Tags: Menopause | alternative | medicine | menopause

Half of Women Use Alternative Medicine to Deal With Menopause

By    |   Wednesday, 10 June 2015 02:40 PM

Women are increasingly turning to alternative and complementary medicine to treat menopausal symptoms. In fact, new research shows about half of American women use at least some form of unconventional therapy, often without the guidance of a doctor.

The findings, published in Menopause, the journal of the North American Menopause Society, suggest that family practitioners and other healthcare providers educate themselves on such treatments and take a more active role in guiding patients through their options.

The researchers suggested fear of the potential risks of hormone therapy is a primary reason for the growing use of alternative medicine in recent decades.

Among the most common unconventional treatments women seek: massage, naturopathy, herbal medicine, chiropractic or osteopathic treatments, acupuncture, vitamins/mineral supplements, yoga, meditation, aromatherapy oils, and traditional Chinese therapies.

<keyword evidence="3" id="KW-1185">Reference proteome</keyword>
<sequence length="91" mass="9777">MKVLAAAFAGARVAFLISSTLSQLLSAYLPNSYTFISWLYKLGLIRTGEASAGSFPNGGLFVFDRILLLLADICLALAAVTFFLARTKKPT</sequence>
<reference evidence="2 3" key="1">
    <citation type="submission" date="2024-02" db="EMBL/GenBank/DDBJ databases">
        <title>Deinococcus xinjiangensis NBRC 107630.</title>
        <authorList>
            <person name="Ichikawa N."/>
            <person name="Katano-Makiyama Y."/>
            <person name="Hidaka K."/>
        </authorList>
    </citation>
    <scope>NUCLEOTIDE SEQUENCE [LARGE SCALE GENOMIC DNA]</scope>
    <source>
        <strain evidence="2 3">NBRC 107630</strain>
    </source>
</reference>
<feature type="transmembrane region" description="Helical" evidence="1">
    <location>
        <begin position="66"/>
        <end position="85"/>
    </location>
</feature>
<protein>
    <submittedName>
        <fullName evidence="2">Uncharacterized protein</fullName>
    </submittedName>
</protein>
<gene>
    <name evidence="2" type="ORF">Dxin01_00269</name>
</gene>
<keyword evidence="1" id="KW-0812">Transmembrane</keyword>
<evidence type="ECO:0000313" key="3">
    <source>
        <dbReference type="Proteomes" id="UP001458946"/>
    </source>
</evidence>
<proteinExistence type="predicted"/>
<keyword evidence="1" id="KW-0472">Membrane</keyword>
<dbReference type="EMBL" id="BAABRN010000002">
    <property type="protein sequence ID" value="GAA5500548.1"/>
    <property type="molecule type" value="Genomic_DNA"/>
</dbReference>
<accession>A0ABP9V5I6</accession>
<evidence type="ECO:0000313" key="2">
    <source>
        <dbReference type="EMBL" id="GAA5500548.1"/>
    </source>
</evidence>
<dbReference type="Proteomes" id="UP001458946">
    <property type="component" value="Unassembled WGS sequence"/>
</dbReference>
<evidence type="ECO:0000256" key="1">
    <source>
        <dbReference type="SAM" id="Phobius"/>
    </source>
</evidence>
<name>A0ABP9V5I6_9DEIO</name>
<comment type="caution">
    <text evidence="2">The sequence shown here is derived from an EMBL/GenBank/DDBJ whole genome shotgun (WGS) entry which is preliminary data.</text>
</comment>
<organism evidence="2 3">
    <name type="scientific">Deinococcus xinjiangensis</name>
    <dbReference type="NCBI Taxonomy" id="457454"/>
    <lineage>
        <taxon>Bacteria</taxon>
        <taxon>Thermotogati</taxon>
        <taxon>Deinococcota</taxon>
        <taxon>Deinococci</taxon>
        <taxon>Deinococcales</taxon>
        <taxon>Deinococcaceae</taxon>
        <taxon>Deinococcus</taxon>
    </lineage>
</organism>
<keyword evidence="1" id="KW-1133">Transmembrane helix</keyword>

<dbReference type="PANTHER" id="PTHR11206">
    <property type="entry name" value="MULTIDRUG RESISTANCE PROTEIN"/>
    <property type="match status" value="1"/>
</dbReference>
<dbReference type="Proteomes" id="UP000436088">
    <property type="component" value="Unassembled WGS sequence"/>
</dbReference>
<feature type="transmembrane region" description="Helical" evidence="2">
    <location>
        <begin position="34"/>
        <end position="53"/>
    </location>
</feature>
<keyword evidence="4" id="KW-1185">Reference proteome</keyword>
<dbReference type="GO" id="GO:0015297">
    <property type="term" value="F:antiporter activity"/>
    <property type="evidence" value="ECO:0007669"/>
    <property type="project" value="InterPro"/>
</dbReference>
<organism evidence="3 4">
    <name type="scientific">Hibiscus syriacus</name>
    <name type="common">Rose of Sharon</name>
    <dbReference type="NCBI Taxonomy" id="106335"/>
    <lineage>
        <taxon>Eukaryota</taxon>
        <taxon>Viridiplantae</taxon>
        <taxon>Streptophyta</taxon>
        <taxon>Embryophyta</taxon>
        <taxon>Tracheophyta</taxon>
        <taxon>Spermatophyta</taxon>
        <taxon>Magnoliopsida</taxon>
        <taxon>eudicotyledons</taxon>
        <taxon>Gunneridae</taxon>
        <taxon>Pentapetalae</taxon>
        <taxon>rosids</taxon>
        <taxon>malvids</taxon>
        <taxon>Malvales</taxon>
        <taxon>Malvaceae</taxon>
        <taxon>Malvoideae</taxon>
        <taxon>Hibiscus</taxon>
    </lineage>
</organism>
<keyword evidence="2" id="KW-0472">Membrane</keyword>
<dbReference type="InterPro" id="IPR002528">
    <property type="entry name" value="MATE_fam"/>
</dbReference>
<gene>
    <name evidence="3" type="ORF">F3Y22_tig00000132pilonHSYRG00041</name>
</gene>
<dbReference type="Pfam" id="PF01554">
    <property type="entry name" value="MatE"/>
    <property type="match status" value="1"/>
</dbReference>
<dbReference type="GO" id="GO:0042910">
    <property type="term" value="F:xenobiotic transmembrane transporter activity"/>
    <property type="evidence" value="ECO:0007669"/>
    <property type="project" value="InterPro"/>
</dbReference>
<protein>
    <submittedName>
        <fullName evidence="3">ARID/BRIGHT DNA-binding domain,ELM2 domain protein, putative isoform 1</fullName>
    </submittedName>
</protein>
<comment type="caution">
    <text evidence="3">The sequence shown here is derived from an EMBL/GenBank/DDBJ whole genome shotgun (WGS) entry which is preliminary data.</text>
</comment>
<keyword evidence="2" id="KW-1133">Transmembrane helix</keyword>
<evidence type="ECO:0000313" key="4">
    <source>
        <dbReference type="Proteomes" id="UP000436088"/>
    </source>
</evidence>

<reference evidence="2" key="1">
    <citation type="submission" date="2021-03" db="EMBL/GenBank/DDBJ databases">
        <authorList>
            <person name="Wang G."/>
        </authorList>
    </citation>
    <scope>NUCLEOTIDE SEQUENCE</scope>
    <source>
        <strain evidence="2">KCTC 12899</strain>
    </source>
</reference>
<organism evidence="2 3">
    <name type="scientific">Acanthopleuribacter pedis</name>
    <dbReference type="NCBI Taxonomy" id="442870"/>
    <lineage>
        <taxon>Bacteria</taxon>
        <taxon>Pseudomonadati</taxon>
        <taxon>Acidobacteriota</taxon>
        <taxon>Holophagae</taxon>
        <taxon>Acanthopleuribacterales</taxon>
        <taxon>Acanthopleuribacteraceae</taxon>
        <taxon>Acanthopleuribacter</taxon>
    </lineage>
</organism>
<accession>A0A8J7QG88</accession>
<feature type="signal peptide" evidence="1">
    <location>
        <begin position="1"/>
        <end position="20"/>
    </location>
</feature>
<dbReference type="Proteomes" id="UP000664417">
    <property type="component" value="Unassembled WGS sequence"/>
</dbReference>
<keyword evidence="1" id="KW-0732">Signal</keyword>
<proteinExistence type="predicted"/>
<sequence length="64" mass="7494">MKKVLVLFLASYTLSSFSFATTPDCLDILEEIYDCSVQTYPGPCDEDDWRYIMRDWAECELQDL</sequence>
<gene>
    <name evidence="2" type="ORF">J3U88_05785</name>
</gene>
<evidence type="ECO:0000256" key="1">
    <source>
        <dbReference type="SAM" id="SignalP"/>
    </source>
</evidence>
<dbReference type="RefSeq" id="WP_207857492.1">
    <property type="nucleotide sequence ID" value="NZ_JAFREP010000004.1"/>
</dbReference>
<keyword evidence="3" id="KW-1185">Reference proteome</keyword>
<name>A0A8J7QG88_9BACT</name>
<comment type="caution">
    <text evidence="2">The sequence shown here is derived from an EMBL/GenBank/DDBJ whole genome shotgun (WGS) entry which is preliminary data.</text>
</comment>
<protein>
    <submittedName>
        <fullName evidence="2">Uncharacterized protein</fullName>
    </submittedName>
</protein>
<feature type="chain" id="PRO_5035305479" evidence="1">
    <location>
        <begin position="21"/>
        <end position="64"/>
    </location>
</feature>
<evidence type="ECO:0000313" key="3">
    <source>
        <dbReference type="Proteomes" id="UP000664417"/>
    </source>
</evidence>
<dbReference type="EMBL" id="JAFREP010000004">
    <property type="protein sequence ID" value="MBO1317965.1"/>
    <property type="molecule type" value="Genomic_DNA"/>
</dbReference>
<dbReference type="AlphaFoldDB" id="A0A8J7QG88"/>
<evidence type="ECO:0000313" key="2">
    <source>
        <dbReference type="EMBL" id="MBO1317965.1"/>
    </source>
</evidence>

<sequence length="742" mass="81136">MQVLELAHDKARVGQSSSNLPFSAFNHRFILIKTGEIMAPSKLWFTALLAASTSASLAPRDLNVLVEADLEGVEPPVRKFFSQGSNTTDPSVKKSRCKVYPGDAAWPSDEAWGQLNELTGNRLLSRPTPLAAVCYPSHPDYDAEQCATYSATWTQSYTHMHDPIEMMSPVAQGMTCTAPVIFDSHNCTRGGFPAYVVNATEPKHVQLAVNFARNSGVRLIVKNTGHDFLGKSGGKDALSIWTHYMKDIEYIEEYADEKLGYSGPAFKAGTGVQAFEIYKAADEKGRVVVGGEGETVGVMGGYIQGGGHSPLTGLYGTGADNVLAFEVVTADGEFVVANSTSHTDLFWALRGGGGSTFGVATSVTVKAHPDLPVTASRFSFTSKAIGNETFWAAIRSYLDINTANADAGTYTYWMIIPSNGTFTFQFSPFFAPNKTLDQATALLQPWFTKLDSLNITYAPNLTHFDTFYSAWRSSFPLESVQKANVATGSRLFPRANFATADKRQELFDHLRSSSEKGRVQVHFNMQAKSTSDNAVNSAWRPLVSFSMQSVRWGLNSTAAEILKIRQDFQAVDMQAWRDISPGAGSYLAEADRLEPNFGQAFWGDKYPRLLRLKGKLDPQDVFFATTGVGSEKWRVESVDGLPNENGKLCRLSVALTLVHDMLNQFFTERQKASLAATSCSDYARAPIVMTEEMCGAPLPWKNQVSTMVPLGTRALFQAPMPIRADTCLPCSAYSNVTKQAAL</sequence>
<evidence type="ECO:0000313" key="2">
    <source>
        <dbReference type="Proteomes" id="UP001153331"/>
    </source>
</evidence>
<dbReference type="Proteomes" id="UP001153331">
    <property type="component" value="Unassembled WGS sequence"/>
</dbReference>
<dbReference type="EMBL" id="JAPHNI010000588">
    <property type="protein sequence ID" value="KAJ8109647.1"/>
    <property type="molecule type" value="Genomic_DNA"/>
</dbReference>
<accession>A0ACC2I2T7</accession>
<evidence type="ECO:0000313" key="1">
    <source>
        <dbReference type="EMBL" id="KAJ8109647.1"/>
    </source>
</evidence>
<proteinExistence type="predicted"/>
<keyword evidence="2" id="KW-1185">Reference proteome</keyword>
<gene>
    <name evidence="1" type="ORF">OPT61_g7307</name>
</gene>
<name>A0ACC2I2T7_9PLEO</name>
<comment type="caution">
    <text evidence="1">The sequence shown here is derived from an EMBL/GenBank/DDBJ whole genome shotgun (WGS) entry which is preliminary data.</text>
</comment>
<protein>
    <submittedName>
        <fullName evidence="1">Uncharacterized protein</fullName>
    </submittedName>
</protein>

The new study estimated that 53 percent of menopausal women use at least one type of alternative therapy for the management of such menopause-related symptoms as hot flashes, night sweats, anxiety, depression, stiff or painful joints, back pain, headaches, tiredness, vaginal discharge, leaking urine, and palpitations.

“There is still much to be learned in the [alternative medicine] arena and women need to understand that just because something appears natural does not necessarily mean it is without risk, especially for certain populations,” said Wulf Utian, M.D., medical director of the North American Menopause Society.

“In the meantime, this study does a good job of alerting clinicians to the growing interest in [medical] alternatives and of the critical role of health providers in helping educate patients on the potential risks and benefits of all options.”

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Women are increasingly turning to alternative medicine to treat menopausal symptoms, with new research showing 53 percent use at least some form of unconventional therapy.
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2015-40-10
Wednesday, 10 June 2015 02:40 PM
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